In its decision, the WRC found that the man had been treated less favourably than Irish and/or EU applicants for learner driver permits.

WRC adjudicator Jim Dolan set out that “Indirect discrimination happens where a person or group are treated less favourably as a result of requirements that they may find hard to satisfy; as occurs in this case wherein asylum seekers cannot apply for driver’s licenses because the identification documents required by the Respondent preclude asylum seekers from applying for a driver’s license”. The effect of this indirect discrimination was to deny this man, a non-EEA national, of the means to learn how to drive and therefore to earn a living.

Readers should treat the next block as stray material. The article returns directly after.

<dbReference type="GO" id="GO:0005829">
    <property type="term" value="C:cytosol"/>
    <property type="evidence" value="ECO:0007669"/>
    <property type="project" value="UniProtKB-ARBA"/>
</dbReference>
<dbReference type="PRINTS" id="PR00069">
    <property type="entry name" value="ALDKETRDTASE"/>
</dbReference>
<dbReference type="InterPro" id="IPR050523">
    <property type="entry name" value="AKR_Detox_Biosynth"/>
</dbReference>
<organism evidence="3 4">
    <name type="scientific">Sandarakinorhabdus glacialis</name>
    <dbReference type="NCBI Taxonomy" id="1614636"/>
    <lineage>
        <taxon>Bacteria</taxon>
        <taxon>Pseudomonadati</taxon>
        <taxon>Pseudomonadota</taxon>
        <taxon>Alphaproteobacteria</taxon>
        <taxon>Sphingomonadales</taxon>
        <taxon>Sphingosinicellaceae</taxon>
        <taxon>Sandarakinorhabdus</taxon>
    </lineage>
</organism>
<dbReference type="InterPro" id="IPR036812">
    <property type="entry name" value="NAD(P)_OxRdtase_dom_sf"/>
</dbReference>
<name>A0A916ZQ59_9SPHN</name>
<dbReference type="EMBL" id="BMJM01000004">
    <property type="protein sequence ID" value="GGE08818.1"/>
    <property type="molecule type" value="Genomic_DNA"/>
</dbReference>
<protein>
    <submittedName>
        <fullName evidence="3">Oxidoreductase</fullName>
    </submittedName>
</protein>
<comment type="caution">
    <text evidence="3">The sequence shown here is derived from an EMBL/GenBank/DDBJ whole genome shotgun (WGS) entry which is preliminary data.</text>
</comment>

The adjudicator ruled that the man has suffered indirect discrimination by being asked “to produce documentation that it was impossible for him to obtain”. The adjudicator ordered €2,500 in compensation to be paid and instructed the driving license service to process the man’s application for a learner-permit.

The man at the centre of the case welcomed the WRC outcome, saying:

“The decision by the WRC has come like a shining star in my life. It feels like I am a normal human like others. I wouldn’t have to wait for the buses for hours and hours to reach to my work place anymore. A simple driver’s licence would bring a very great change in my life in a positive way by allowing me to move freely.

However, when he went to the local office to have his driver’s application processed following the decision, he was dismayed to be refused once again. He has since been informed that the government agency has appealed the ruling.